Excavation of the site was begun in 1948 by Professor Benjamin Mazar.
The sacred area of the Philistine city was unearthed to reveal three temples, built one on top of the other.
The temples were constructed with walls of sun-dried mud bricks covered with light-colored plaster. Low benches were built along the length of the walls. Many offering and cult vessels were found on the floors, concentrated mainly around the "bamah" and in the storage alcoves of the temples.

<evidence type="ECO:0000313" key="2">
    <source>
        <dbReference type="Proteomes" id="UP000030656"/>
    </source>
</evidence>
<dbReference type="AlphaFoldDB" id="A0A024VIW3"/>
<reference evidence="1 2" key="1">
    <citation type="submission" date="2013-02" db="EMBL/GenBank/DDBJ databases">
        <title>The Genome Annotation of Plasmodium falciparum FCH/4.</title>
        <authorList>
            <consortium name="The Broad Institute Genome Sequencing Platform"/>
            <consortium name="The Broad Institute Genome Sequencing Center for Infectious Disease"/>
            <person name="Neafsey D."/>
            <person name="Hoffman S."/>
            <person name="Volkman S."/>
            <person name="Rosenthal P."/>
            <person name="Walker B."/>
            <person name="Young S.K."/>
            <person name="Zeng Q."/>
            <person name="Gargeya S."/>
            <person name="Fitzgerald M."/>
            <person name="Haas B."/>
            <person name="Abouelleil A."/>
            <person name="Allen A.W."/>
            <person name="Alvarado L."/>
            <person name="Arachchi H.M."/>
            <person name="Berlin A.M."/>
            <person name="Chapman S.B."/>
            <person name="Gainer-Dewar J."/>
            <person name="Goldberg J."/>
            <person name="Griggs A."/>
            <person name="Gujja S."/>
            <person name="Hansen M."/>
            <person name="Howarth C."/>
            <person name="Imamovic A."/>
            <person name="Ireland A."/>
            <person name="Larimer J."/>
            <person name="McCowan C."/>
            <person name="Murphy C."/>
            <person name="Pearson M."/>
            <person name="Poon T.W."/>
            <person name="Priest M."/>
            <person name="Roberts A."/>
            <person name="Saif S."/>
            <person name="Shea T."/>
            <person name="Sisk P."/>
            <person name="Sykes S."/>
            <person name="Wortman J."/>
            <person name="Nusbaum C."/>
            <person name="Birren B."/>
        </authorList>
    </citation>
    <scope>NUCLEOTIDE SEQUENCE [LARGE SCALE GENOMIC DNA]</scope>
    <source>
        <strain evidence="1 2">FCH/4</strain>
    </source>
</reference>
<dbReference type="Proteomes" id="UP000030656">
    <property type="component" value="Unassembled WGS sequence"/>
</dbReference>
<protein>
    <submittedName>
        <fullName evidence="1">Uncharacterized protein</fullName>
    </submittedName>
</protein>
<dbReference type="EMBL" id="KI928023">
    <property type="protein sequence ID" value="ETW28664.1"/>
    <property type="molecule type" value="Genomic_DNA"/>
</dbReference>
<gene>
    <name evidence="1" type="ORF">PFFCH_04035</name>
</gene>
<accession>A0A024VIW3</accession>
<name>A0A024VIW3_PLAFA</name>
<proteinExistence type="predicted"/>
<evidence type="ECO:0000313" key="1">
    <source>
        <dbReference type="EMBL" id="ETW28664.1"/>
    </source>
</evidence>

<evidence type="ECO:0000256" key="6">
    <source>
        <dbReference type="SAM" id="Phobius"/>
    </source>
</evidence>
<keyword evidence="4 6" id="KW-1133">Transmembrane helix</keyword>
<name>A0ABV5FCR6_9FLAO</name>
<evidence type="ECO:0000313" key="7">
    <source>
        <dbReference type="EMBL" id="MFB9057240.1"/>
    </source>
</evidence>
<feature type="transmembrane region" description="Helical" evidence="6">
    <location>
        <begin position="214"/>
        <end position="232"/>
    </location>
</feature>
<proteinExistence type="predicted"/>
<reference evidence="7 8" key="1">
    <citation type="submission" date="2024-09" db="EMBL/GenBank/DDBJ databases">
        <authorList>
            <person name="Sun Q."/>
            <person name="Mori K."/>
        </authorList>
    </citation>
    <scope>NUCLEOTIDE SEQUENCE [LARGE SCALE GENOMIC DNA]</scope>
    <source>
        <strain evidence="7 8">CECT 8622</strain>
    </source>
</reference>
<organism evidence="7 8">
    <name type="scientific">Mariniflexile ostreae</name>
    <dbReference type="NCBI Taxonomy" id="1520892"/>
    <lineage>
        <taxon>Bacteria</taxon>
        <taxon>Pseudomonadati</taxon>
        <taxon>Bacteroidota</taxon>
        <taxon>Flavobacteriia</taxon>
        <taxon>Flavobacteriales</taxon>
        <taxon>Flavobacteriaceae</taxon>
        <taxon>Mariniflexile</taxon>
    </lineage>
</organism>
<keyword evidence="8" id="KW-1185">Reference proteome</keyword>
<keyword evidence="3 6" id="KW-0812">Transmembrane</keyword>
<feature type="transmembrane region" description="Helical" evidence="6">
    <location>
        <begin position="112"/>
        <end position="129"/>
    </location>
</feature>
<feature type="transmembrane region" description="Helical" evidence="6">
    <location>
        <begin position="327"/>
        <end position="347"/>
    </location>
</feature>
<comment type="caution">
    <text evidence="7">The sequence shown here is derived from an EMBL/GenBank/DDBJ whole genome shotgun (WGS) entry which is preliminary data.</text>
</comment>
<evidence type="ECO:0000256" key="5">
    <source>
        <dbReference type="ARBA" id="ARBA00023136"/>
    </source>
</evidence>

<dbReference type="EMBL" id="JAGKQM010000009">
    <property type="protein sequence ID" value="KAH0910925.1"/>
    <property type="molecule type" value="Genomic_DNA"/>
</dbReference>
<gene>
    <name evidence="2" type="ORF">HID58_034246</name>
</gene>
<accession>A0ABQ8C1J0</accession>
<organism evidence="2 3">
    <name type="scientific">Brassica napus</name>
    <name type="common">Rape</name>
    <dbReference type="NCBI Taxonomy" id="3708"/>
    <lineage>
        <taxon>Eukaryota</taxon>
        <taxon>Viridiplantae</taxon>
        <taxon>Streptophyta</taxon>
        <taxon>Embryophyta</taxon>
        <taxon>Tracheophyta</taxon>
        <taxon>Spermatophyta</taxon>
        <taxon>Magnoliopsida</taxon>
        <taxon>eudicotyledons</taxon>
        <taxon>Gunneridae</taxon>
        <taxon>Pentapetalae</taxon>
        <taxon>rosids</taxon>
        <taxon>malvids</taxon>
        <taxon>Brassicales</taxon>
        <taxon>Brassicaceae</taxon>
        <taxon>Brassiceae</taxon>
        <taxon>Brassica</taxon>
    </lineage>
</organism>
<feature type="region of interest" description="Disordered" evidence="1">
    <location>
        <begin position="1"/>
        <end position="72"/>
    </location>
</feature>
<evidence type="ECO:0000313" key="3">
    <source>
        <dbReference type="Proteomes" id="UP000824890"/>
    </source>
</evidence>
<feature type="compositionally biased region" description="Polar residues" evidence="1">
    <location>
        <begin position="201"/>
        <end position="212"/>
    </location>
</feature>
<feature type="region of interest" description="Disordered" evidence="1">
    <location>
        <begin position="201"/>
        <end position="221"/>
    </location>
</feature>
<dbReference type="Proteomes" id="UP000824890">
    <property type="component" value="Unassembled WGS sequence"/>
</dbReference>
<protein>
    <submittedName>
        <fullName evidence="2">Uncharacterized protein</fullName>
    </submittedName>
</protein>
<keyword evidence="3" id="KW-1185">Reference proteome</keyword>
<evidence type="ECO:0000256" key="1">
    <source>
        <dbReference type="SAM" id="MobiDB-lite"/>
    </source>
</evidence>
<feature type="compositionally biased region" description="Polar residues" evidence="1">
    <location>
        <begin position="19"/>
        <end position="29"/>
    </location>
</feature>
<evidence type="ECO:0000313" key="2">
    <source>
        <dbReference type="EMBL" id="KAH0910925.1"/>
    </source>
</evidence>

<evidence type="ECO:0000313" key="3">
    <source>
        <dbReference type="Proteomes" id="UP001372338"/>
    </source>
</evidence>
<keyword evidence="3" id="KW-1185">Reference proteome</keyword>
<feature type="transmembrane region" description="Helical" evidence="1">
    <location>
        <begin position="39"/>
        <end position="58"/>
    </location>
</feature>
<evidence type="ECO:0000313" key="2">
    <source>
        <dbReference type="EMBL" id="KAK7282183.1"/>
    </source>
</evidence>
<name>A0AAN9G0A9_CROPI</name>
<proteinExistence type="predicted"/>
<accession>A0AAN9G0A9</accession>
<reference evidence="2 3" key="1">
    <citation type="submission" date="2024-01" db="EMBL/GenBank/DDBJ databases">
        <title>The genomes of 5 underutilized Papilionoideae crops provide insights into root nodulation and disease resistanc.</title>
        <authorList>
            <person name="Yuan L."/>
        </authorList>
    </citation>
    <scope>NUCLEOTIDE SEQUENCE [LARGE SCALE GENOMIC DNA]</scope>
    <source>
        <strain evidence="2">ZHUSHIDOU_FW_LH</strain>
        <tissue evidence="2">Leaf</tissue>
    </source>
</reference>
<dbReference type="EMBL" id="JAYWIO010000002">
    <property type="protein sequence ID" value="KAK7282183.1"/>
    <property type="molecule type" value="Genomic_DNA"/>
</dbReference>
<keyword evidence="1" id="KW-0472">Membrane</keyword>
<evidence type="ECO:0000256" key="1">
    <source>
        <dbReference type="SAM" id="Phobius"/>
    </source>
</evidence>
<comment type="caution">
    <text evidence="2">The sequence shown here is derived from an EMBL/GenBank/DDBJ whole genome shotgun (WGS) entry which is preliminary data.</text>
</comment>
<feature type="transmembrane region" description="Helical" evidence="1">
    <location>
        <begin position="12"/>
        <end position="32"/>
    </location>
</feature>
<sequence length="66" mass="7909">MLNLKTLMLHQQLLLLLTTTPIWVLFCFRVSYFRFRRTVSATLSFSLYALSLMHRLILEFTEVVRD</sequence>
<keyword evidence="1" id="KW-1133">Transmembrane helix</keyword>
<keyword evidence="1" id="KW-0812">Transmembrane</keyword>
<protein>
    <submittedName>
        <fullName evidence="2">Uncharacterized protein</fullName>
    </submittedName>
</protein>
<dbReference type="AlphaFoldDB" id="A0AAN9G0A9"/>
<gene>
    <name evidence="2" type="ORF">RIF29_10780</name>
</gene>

A residential block was found on the north side of the street, while in the south side workshops and storehouses were unearthed. The houses were built to a standard plan - they were square, with an area of approximately 100 square meters per apartment. Each apartment comprised two rectangular rooms with a courtyard separating them.